With demand for puppies showing no sign of letting up, here are the breeds that are most likely to nip, bite and snap.
If you’ve been thinking about welcoming a new dog into your home then you’re not alone – Kennel Club figures show that the number of people looking for puppies has surged to record levels in recent years.
But with 221 different breeds of pedigree dog to choose from, there’s plenty of thinking to do before you select your family’s latest four-legged addition – whether you want a large dog, family-friendly dog, or crossbreed.
There’s even academic guidance to seek out, with Psychologist Stanley Coren’s book ‘The Intelligence of Dogs’ ranking breeds by instincts, obedience, and the ability to adapt.
For all the latest dog news, pictures, advice and information, join our Scotsdog Facebook group here
Different breeds of dog also tend to have very different personalities – with some more likely to lash out with nips, nibbles and even bites.
Of course any dog is capable of delivering a damaging bite, while most dogs of any breed are unlikely to do any damage unless seriously provoked, but there are certain breeds who have temperaments making them more likely to be aggressive than others.
Researchers in the USA carried out a survey of some of the estimated five million canine bites suffered in the country each year, seperating them into types of dog.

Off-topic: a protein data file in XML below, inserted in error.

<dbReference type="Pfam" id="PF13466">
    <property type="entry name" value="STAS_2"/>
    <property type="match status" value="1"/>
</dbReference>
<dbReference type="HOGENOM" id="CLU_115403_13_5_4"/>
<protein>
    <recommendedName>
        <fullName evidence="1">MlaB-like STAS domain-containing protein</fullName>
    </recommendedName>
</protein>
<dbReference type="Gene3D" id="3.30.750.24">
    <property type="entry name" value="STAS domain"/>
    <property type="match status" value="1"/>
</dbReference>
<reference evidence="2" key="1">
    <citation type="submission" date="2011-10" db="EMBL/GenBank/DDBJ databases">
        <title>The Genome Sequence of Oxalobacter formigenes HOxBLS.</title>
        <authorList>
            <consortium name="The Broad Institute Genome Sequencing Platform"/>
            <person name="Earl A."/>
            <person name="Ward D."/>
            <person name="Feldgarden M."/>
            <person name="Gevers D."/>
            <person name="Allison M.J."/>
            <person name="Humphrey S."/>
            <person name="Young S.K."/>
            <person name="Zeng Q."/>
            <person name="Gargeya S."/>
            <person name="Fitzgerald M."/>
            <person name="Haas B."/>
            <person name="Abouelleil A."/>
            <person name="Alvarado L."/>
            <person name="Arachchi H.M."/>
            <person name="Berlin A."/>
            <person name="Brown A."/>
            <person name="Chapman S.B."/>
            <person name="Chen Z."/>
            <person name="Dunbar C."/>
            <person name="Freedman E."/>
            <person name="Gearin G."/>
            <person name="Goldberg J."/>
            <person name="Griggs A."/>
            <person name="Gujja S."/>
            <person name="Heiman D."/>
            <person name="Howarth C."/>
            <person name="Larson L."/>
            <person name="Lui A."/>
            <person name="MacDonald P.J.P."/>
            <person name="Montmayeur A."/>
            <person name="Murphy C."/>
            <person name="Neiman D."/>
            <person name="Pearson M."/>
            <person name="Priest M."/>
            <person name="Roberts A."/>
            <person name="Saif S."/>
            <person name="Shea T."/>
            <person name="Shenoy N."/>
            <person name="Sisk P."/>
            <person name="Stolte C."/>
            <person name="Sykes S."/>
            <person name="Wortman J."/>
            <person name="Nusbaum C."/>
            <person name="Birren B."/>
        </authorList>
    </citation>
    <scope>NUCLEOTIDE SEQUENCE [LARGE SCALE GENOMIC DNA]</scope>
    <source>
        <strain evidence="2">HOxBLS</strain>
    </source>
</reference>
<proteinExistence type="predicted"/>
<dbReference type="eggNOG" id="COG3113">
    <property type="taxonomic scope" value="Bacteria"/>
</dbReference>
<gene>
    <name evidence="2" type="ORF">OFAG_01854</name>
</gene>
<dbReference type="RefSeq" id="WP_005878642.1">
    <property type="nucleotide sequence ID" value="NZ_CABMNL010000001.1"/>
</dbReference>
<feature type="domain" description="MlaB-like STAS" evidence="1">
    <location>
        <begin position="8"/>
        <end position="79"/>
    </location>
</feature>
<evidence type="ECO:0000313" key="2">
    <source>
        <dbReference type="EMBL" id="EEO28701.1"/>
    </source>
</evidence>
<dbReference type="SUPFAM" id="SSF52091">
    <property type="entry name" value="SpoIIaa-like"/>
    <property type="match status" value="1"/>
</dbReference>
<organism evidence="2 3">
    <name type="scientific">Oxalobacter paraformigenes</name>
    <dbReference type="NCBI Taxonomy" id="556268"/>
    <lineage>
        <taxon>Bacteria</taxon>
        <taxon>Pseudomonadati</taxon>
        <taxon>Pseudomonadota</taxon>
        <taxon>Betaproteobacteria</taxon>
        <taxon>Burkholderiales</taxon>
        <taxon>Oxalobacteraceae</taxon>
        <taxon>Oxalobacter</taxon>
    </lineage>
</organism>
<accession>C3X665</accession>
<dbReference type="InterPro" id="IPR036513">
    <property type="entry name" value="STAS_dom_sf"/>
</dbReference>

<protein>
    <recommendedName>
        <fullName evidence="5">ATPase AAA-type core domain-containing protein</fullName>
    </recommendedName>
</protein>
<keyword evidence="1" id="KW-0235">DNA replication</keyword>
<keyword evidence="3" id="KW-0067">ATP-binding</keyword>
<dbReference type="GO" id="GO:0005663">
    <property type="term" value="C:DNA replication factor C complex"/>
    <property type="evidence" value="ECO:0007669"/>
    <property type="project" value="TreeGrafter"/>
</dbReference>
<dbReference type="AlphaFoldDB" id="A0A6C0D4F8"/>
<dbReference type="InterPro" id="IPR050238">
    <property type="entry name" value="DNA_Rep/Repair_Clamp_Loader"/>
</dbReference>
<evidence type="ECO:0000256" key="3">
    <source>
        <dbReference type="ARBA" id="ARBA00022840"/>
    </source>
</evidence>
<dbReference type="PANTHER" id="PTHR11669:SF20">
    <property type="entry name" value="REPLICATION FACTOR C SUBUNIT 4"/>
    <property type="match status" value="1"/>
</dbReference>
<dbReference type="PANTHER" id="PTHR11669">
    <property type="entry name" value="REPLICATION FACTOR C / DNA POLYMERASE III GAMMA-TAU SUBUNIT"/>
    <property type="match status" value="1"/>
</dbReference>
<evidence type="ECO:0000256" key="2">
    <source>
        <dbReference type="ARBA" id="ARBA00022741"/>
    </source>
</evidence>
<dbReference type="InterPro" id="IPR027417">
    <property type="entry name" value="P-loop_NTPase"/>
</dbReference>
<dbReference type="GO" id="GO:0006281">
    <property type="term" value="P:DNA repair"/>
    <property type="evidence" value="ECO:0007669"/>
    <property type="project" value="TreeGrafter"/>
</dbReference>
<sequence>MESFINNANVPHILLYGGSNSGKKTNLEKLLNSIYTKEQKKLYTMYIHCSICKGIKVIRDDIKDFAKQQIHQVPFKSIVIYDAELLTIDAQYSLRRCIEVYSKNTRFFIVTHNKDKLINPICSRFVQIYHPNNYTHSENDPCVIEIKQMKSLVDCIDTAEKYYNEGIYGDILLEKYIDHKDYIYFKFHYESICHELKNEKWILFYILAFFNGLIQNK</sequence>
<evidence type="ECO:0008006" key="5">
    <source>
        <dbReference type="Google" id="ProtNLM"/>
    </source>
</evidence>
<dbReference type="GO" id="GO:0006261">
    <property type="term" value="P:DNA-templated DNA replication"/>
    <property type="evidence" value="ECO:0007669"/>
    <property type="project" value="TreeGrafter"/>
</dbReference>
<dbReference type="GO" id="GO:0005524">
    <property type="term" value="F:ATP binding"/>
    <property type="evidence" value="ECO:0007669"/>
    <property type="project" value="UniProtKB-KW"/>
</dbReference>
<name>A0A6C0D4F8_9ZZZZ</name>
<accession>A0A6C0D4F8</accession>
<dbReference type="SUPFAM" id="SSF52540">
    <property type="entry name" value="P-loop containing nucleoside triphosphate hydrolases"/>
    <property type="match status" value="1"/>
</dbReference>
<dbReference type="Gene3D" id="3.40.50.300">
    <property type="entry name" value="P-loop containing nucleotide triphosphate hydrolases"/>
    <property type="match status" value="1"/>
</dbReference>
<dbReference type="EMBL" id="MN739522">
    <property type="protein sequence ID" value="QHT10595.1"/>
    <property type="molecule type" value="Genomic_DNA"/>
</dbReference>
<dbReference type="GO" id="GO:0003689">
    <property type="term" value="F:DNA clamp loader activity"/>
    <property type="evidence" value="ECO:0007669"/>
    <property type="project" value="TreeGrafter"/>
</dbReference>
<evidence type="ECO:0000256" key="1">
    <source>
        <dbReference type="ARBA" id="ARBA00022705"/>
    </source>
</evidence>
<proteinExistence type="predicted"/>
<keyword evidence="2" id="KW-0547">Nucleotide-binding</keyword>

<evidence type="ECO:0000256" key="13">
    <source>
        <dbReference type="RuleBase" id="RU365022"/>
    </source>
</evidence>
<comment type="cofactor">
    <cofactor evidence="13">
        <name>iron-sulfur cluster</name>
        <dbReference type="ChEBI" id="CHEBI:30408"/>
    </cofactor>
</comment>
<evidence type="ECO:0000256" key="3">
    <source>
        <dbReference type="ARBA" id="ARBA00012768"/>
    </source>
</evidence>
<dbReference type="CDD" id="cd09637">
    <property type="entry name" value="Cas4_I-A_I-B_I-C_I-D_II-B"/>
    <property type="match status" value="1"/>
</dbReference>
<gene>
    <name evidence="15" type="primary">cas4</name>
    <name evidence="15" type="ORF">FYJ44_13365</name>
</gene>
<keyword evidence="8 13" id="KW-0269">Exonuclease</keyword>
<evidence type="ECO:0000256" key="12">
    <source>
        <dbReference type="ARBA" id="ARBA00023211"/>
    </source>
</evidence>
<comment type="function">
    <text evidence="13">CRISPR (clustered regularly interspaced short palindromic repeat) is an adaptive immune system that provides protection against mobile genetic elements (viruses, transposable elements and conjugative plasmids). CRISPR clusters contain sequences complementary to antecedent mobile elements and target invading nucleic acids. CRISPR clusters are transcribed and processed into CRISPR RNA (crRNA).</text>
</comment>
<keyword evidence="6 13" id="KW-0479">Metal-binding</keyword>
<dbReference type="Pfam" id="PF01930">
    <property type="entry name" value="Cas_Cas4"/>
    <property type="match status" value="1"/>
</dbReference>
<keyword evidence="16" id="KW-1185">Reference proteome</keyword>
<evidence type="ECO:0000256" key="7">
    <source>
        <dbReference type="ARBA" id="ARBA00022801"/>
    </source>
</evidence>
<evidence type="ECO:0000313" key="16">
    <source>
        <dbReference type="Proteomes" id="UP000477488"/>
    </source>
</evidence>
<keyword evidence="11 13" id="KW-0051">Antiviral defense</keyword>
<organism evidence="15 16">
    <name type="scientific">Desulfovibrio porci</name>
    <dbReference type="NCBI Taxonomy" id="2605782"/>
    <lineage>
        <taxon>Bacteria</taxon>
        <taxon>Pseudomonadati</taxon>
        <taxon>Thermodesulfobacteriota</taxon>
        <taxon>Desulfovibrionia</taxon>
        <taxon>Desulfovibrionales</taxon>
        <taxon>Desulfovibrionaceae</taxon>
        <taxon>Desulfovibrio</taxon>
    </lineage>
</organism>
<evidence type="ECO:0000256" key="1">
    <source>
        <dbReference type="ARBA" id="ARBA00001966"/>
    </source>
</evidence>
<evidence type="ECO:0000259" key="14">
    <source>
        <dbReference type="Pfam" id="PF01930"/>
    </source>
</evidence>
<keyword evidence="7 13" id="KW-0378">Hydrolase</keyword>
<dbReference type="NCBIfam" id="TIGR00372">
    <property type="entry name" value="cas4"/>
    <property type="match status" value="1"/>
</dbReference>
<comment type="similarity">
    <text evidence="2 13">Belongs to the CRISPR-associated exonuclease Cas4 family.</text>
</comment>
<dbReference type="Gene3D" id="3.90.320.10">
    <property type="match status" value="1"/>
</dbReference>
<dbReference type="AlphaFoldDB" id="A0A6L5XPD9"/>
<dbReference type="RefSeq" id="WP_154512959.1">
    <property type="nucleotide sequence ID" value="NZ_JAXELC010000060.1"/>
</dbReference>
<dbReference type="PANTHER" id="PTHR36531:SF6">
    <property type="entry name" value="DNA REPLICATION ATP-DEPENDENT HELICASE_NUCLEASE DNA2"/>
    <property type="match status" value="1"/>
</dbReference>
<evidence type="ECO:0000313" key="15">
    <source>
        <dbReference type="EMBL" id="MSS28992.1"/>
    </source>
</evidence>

Here are the 10 breeds of dog that they found were most likely to bite.
1. Jack Russell Terrier
It may surprise some that the Jack Russell Terrier is the dog most likely to bite. These popular small dogs were originally bred to hunt and kill rats and other vermin, so giving chase and biting are very much in their DNA - although can be minimised with training. Photo: Canva/Getty Images
2. Siberian Husky
The Siberian Husky is not a breed for a novice dog owner. They are intelligent and playful but can get belligerent, rowdy and destructive - particularly if they don't get the huge amount of exercise they need or if their owner doesn't fully assert their dominance. This problematic behaviour can unfortunately include biting. Photo: Canva/Getty Images
Another dog designed to herd and protect, the Rottweiler sometimes gets a largely undeserved reputation for being aggressive. Most Rottweilers are very gentle dogs, but if they are not trained properly they can have a dangerous habit of lashing out in self defence when the actual threat level is small. Photo: Canva/Getty Images
4. Tosa Inu
Another breed banned in the UK, the Japanese-born Tosa Inu is a dog that was bred for fighting, with a fearsome bite. Like all dogs, they can become gentle family pets if properly trained, but it's a serious challenge to do so, and there's alway a chance that they could deliver a nasty bite if scared or anxious. Photo: Canva/Getty Images